of love into our beyond.

[Post script: This is about no single love in particular. Yes each of these things are real experiences. I have found a true awakening to being naked and free in the outdoors. I believe life, creation, that thing that connects us all, shapes us infinitely, not just lovers. Not just people. Nature. The world itself. Lately, though, as I get older, I think about how my list of old loves grows longer, and naturally, future partners’ do, too. And the best thing I can think to do is to be grateful. Wholly grateful. While seeking to find a long-term partner to craft co-authored narratives, that have separate entries some days to tap into the parts of all ourselves that make us who we are, but mostly, chapters together, in many places, in many seasons, in every hue of the Greek words for love.]

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On Meditation (Where Vulnerability & Rootedness Coexist)

Open Palms

Photo MO 2019

First, we try things because we are curious. 

Eager to learn.
Eager to touch.
Each to feel.
Since our eyes first opened from the womb.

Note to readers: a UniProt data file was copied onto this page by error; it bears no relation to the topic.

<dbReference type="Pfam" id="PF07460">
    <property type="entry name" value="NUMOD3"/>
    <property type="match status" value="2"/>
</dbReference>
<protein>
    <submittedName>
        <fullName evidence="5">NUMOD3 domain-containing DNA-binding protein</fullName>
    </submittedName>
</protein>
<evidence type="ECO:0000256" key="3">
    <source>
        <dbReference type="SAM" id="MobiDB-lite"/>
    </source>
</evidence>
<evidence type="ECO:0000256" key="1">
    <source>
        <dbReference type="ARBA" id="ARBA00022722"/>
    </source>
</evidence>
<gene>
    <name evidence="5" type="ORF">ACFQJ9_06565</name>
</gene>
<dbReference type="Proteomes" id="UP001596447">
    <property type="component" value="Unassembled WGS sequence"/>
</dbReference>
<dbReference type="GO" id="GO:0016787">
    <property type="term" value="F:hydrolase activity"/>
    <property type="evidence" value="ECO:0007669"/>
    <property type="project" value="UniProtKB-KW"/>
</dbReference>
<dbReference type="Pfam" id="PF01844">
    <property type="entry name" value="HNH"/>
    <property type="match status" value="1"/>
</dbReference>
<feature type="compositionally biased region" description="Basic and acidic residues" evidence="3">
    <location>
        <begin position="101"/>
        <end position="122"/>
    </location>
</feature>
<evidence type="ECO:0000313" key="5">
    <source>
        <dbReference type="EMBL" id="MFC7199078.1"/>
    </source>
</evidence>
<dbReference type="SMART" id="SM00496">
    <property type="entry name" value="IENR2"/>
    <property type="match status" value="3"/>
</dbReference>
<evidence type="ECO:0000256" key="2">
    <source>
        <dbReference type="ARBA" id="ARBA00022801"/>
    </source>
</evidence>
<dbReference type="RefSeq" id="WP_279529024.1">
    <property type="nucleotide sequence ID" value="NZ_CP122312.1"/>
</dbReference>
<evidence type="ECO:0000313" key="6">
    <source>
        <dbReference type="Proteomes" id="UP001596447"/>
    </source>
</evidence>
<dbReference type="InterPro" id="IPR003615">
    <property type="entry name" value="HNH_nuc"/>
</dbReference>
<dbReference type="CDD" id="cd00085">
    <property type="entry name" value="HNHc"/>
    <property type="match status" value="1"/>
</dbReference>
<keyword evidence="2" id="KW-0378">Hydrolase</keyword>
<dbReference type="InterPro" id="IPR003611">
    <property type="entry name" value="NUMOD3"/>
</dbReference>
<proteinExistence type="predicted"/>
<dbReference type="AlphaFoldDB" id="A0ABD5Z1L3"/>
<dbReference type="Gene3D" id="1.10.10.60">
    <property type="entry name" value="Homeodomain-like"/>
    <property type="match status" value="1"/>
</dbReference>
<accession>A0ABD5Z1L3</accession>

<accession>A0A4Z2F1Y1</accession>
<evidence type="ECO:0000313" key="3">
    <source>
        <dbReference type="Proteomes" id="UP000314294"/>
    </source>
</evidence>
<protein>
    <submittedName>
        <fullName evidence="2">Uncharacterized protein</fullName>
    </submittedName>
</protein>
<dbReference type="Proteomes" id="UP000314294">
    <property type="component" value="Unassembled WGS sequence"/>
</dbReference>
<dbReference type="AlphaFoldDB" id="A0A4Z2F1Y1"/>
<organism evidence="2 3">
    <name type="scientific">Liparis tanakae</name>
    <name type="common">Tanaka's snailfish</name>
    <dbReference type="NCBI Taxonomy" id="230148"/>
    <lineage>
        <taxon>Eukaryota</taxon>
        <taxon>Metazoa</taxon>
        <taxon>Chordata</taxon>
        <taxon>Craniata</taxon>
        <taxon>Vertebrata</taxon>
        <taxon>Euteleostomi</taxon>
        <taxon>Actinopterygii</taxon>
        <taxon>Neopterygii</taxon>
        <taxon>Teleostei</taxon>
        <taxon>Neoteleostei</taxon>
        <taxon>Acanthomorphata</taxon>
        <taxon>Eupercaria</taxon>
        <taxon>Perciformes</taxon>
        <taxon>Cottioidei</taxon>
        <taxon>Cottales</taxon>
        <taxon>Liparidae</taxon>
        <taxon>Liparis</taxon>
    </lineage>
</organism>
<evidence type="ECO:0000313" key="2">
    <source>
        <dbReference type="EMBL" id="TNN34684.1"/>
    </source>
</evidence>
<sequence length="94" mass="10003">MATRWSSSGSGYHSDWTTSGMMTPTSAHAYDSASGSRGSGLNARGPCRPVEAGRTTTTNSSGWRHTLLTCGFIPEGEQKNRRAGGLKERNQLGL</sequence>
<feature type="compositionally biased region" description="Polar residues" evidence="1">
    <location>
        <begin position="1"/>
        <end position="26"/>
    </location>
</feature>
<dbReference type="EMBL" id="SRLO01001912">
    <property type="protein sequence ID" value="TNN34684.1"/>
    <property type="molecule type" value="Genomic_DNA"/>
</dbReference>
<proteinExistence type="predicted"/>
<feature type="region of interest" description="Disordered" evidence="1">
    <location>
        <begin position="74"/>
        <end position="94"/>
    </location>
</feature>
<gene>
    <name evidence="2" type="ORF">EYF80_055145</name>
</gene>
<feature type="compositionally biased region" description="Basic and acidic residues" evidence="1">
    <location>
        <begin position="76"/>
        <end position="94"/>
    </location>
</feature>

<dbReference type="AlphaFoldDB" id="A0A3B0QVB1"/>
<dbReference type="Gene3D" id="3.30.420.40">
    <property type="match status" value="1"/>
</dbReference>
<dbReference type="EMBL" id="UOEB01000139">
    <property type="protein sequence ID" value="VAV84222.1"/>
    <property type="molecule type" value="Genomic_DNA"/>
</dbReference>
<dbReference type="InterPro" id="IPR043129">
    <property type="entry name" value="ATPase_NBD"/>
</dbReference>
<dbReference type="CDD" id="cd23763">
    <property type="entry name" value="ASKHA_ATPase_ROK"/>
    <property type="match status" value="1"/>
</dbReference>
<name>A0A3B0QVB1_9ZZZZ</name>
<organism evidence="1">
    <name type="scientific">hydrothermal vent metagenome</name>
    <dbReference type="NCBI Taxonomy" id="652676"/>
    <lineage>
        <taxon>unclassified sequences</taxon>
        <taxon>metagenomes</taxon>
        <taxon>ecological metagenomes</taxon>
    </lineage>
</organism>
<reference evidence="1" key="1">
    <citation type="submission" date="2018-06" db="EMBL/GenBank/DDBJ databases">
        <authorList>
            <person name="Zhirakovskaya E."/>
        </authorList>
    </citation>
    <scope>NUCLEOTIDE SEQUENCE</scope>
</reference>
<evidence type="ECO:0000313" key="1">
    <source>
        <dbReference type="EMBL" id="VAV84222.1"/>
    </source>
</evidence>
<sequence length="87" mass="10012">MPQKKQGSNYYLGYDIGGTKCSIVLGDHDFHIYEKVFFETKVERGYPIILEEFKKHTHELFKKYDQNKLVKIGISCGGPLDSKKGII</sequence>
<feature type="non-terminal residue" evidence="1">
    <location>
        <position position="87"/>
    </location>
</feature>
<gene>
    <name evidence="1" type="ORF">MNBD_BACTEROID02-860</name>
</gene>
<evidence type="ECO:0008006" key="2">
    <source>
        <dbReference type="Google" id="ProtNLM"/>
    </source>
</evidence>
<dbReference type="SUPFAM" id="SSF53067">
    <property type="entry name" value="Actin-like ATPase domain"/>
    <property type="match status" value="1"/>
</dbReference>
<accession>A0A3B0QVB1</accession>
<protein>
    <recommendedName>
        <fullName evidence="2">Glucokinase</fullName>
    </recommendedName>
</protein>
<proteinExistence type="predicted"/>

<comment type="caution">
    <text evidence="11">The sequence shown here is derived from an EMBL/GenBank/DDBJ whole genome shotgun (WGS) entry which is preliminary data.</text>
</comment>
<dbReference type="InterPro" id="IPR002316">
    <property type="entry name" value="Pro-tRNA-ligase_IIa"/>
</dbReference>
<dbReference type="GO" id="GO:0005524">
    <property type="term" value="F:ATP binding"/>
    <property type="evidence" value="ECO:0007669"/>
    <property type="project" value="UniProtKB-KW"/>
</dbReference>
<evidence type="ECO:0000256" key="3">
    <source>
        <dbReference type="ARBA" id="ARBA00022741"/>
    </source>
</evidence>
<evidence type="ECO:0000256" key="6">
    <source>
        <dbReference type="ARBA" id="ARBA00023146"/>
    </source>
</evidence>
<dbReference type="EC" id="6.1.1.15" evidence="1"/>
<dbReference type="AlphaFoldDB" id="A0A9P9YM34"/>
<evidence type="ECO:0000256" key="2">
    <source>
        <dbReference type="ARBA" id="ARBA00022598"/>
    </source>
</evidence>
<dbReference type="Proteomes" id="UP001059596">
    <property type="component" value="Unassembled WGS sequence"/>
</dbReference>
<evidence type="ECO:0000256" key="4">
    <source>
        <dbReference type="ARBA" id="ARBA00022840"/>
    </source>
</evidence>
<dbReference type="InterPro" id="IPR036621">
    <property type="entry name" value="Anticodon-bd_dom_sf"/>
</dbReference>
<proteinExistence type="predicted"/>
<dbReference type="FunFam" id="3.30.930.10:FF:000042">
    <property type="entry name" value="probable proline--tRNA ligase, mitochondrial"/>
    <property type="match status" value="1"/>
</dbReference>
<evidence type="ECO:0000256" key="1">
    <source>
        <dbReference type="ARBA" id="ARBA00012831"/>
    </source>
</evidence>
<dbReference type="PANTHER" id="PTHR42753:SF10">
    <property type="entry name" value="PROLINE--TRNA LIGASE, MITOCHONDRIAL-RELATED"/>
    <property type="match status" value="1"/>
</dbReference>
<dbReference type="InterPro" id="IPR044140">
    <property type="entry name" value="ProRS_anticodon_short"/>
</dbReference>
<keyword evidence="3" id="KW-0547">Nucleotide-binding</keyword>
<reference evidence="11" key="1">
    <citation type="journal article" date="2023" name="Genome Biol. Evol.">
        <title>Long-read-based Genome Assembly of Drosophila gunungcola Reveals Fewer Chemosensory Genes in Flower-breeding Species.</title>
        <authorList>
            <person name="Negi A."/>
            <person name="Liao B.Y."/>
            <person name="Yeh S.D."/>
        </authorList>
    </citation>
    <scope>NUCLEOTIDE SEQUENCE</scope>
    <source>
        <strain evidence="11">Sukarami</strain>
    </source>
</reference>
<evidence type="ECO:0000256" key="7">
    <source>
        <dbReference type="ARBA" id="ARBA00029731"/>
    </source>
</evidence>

———-
I loved to walk in snowy stillness in the woods.
To look into specks of light shining from dark sky without speaking.
To lie in grassy meadows.
Surely, meditation was like that, right?
Only a stirring pot of edginess swirled around my veins and entered my head.
I wanted to run.
Or at least push it off until tomorrow
When what I really need to do was  s t a y .

When did planned stillness become the alarm bell for
every pushed away thought, desire to squirm,
to return to my old task-oriented habits?
Perhaps to evade change.
Or because I wasn’t ready to open up my insides,
because I knew there was stuff inside that I already thought I was working through well enough in my daily life.

It appeared that the silence of meditation wore a cloak,
bearing a name tag that I couldn’t quite make out.
I leaned into the beats coming from my chest
and slowly discovered that its presence was not as foreboding
as I once thought.
This presence had a moniker,
and I likened the ring of its name to Uncertainty.
Uncertainty was uncomfortable to be around.
Uncertainty made me want to grip my hands into a fist,
to stand my ground, to prove myself.
But Uncertainty didn’t speak; it just sat beside me
and made sure the candles stayed lit,
befriending my heart.

Over the years, I desired more than two minutes
a night of this quiet silence,
this curious being that whispered of another way of being alive.
So I dared to spend more time with it.
It guided me through changing life seasons,
in cities familiar,
in countries whose languages I cannot speak,
in times of grief,
in times of immense joy for the very breath rising and falling,
rising, and falling.